I saw the Elimination Challenge and I was just like "Wow, man." I was getting cranky watching that. I get cranky quite often. But I would get really cranky -- all these knuckleheads are making me make this food. I thought some of them did a really good job. I take a lot of pride in making a curry. I always have a curry on my menu here, so I thought that was pretty cool to watch them do that, and I thought the whole technique with marinating the curry inside the beef, that was brilliant. I thought Richard did a really nice job with that. Do I want to sit down and eat a big brick of tofu? Probably not, but from what the judges were saying, they liked it, and it's something that's got a good sauce, and tofu's very much like a blank canvas -- it absorbs flavors very quickly. I have a vegetarian here every once in awhile. I'll have folks come in here that want to have a tasting menu that are vegetarian and I'll do something similar and put it out with tofu and poached with black olive oil. And it worked out real well and for the vegetarian, it was an eye opening experience. rate_407_jen_stephanie_elim.jpg

The proportions of Jennifer's entire dish were ridiculous. It was this massive piece of crispy melted cheese, and then the big piece of bread, and asparagus, and it was weird. I thought the dish was really weird. And I felt like Jen had more creatively invested into the dish than Stephanie did. I felt like Stephanie just kind of sat back and was like "Alright, let's do it." It just doesn't look like something Stephanie would conceive of, not that I know her that well, but just based on the type of food I've seen her cook, just doesn't seem like a lot of her creative input went into that dish.

I don't know why Antonia and Lisa were hating on the Eastern Europeans. I love Polish sausage. It's like pretty much a no-brainer. It's taking Polish sausage and heating it up in beer. I would have liked to see them do something a little bit more creative than that but you gotta keep the Polish sausage in there. They totally went away from the concept of the dish; the fish is the focal point of the dish, and you got a little bit of sausage, and I don't even remember, what did they make, some kind of tequila sauce? The easy way to look at that, especially Eastern European food, traditionally goes really well with rooted vegetables which is why they used the Peruvian potatoes, but I was surprised they didn't do something with beets. Just get that really sharp purple color, and I just didn't get where it all came into play. It was weird.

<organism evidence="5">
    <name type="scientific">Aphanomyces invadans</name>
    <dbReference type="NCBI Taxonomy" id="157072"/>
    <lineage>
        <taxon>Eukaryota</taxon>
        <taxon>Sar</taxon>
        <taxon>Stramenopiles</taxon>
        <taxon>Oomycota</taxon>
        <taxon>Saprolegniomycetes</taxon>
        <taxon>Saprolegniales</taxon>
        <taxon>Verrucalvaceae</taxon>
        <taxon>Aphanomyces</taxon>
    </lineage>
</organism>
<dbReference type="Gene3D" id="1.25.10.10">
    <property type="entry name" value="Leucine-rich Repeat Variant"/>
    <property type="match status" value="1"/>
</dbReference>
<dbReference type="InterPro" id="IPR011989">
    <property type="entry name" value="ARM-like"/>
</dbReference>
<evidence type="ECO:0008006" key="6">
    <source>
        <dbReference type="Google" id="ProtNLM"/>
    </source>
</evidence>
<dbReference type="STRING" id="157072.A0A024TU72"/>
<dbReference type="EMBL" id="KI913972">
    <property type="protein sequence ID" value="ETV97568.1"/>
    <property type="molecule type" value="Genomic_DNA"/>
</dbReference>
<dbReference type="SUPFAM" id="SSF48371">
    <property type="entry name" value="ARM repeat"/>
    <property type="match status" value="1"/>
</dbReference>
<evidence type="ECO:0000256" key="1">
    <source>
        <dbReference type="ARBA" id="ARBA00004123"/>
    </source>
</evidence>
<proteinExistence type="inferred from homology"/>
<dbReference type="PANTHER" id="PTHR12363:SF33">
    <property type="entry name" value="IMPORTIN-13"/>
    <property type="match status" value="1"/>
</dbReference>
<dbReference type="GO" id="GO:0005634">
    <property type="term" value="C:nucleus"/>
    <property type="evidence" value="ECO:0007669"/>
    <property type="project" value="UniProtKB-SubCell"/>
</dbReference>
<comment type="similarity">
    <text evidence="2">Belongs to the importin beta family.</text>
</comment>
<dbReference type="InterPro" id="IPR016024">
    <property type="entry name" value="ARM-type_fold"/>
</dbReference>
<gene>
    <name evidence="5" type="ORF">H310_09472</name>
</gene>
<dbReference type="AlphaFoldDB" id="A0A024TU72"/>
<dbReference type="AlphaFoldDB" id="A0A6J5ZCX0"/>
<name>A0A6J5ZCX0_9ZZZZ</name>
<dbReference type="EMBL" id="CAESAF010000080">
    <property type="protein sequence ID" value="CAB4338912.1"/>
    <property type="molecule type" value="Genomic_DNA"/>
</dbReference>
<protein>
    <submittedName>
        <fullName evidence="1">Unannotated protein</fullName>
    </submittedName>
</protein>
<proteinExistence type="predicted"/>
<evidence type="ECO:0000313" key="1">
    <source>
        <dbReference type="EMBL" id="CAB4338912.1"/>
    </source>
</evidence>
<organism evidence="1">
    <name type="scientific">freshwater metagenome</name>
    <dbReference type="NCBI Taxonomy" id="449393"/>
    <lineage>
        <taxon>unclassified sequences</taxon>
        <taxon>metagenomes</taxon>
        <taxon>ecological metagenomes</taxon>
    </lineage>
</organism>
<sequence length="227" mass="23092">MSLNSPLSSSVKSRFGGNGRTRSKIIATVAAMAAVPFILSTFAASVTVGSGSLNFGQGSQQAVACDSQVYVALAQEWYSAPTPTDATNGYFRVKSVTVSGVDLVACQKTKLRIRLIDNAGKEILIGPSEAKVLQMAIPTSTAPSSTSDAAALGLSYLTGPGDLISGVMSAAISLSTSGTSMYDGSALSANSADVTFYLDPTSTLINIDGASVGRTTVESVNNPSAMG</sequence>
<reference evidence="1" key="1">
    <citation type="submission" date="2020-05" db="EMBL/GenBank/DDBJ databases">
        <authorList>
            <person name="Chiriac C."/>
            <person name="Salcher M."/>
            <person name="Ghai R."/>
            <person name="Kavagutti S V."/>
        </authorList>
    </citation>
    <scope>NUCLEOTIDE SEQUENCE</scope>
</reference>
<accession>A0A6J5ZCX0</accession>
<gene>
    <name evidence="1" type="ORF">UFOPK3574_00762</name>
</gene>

My favorites? Richard is really killing it. He's doing some really creative food; he's sharp. Dale's doing well too. I'm enjoying it.


Richard: "Gregory Had the Better Ideas"

Richard Blais explains why Mei Lin won, and why we'll definitely be hearing from Gregory Gourdet soon.

The finale of Top Chef is the one absolute every season. Make the best meal of your life, in a multi-course tasting format for a room of the "who's who" in the culinary industry.

If you get to the finals, it's the type of thing you can prepare for. Every finalist should have a few four to five course menus floating around their heads, including a dessert, and all complete with options and Plan B's transcribed to their moleskins. And although the knowledge of what's coming is helpful, the format does not play to every chef's strengths.

There aren't too many restaurants committed to such meal services. Which means less chefs experienced with how to "write" and execute them. A progressive meal has to have a certain flow about it. And even the stereotypical versions of the "menu degustation" could force a contestant into cooking a dish that's not in their wheelhouse, for instance a straight forward fish course because "it belongs there."